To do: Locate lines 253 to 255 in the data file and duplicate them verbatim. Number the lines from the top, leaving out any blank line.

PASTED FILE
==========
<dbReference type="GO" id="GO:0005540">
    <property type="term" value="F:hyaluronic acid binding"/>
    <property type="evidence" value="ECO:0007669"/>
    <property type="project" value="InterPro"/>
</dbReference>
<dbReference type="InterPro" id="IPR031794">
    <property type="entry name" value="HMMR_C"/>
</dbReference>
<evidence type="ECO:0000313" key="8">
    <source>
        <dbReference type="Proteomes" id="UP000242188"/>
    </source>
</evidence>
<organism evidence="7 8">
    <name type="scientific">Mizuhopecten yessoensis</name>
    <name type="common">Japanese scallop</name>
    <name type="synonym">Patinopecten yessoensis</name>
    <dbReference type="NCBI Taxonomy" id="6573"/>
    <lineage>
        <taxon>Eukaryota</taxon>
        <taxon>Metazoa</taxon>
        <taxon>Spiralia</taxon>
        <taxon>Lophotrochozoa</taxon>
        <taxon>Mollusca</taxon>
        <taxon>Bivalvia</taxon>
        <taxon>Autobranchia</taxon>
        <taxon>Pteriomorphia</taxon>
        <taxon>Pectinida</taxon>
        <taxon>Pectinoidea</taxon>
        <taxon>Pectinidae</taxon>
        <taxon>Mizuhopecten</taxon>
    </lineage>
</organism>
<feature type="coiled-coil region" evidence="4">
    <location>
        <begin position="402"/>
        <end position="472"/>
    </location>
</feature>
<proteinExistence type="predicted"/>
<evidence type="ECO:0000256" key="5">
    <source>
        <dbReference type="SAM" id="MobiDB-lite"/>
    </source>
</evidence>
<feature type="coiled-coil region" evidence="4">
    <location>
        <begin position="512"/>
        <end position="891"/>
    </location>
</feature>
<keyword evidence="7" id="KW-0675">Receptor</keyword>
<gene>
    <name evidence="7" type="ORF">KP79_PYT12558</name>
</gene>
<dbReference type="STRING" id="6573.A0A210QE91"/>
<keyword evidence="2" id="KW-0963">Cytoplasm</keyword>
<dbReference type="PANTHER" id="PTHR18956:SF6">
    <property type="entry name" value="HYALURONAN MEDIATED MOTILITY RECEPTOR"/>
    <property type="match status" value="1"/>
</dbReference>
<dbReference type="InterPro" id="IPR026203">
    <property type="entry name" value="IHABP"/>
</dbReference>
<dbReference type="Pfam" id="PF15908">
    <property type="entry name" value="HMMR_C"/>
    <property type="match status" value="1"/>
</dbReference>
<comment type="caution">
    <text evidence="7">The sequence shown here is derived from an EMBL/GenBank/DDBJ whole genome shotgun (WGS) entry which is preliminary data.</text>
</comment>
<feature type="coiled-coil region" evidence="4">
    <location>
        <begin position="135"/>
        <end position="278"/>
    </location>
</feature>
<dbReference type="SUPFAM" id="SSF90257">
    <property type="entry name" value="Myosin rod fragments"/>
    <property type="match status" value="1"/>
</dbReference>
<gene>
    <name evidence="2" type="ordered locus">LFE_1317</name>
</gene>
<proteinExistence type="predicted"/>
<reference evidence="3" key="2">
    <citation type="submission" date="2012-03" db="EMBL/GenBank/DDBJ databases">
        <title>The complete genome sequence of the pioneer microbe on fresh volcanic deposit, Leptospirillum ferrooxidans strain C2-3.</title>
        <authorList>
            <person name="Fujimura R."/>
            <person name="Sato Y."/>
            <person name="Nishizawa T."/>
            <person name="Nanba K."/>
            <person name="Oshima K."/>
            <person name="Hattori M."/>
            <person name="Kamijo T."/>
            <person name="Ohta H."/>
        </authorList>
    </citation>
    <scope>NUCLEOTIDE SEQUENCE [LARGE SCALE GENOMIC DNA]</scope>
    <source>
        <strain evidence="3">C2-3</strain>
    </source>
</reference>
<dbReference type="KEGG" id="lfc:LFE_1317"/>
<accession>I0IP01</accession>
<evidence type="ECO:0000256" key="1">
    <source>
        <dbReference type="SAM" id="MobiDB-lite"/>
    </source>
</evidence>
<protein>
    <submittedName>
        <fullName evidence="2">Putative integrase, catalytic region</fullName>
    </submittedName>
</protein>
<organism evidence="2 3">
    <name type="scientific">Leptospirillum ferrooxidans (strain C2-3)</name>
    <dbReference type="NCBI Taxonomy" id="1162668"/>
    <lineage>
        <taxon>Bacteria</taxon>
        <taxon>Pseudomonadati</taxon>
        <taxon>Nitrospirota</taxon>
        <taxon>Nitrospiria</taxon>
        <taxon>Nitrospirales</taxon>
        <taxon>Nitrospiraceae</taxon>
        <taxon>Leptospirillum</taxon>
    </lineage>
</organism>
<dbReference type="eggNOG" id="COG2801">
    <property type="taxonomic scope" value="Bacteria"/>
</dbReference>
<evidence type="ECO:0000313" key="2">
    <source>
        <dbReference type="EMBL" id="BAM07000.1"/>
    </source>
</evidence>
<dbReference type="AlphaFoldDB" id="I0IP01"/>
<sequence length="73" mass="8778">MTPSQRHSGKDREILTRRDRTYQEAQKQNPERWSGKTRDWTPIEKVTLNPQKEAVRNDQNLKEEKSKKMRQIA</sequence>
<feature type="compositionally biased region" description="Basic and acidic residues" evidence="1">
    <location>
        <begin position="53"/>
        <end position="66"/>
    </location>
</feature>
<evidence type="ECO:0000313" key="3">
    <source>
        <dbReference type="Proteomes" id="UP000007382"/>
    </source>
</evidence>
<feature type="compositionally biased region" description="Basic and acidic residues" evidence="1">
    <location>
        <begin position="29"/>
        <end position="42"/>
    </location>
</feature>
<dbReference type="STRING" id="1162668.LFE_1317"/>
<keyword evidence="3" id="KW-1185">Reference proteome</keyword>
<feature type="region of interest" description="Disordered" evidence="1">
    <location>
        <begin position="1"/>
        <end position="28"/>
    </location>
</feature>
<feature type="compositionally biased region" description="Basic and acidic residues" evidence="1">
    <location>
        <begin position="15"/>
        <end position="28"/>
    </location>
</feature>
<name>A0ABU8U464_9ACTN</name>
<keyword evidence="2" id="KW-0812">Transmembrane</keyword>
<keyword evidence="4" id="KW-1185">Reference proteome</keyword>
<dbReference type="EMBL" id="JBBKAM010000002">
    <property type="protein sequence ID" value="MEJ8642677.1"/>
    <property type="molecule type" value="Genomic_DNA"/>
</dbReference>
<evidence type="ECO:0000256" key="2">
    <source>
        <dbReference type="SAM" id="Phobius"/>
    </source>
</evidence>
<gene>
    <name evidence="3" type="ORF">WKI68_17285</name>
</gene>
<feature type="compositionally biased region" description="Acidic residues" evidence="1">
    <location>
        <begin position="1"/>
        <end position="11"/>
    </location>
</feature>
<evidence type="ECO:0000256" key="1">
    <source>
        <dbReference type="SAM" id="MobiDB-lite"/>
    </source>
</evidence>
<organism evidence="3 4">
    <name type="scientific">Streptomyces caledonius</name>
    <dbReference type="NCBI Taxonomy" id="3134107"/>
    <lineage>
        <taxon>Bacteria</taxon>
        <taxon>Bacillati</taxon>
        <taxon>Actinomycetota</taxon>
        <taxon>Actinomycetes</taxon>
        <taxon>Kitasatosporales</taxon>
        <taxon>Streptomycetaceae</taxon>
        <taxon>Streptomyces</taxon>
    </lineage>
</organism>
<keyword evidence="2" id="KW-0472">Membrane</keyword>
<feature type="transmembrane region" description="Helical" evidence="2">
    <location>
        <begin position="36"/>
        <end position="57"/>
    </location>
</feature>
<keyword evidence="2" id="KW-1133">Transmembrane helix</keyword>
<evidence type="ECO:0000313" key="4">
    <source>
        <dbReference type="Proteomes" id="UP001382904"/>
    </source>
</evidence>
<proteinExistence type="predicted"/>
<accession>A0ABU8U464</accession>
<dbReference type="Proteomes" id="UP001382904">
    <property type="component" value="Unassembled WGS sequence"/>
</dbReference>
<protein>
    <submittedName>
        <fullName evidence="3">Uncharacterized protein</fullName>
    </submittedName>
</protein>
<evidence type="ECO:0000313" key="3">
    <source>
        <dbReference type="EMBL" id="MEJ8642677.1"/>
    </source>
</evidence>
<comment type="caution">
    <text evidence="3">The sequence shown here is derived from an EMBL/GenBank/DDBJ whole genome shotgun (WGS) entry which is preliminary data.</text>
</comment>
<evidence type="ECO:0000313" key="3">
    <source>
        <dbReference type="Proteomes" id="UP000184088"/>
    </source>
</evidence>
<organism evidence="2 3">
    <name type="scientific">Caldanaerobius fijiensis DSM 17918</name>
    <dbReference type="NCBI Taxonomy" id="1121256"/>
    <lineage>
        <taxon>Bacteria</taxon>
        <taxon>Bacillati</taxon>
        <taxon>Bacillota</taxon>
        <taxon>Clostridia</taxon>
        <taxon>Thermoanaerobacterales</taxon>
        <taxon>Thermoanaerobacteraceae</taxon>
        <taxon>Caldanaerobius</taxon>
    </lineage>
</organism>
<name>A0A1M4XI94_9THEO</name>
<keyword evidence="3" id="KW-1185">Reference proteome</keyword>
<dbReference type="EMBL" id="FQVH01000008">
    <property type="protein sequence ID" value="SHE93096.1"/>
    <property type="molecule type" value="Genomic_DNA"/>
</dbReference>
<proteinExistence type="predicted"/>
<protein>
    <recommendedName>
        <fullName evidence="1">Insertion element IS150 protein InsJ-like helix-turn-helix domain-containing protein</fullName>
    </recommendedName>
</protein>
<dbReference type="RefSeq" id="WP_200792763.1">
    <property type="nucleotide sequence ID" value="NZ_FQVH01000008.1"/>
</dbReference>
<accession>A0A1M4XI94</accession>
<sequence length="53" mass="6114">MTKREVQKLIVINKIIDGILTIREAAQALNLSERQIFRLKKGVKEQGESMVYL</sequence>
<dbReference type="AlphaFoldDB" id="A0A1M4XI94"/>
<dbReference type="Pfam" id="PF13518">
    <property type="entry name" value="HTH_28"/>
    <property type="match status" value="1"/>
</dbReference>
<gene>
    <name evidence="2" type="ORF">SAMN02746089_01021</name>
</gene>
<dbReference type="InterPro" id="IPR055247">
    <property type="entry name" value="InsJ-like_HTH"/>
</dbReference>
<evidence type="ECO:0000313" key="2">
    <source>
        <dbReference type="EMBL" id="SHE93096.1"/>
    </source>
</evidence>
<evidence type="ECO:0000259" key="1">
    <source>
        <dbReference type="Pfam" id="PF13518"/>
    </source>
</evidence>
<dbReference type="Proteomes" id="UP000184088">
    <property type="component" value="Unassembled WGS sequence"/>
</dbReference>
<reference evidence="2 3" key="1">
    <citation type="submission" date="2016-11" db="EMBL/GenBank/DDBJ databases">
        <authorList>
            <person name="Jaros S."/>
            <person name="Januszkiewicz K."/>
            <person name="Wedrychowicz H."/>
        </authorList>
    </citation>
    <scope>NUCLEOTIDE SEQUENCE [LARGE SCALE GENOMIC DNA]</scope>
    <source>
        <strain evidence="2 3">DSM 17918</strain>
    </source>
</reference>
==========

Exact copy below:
        <taxon>Clostridia</taxon>
        <taxon>Thermoanaerobacterales</taxon>
        <taxon>Thermoanaerobacteraceae</taxon>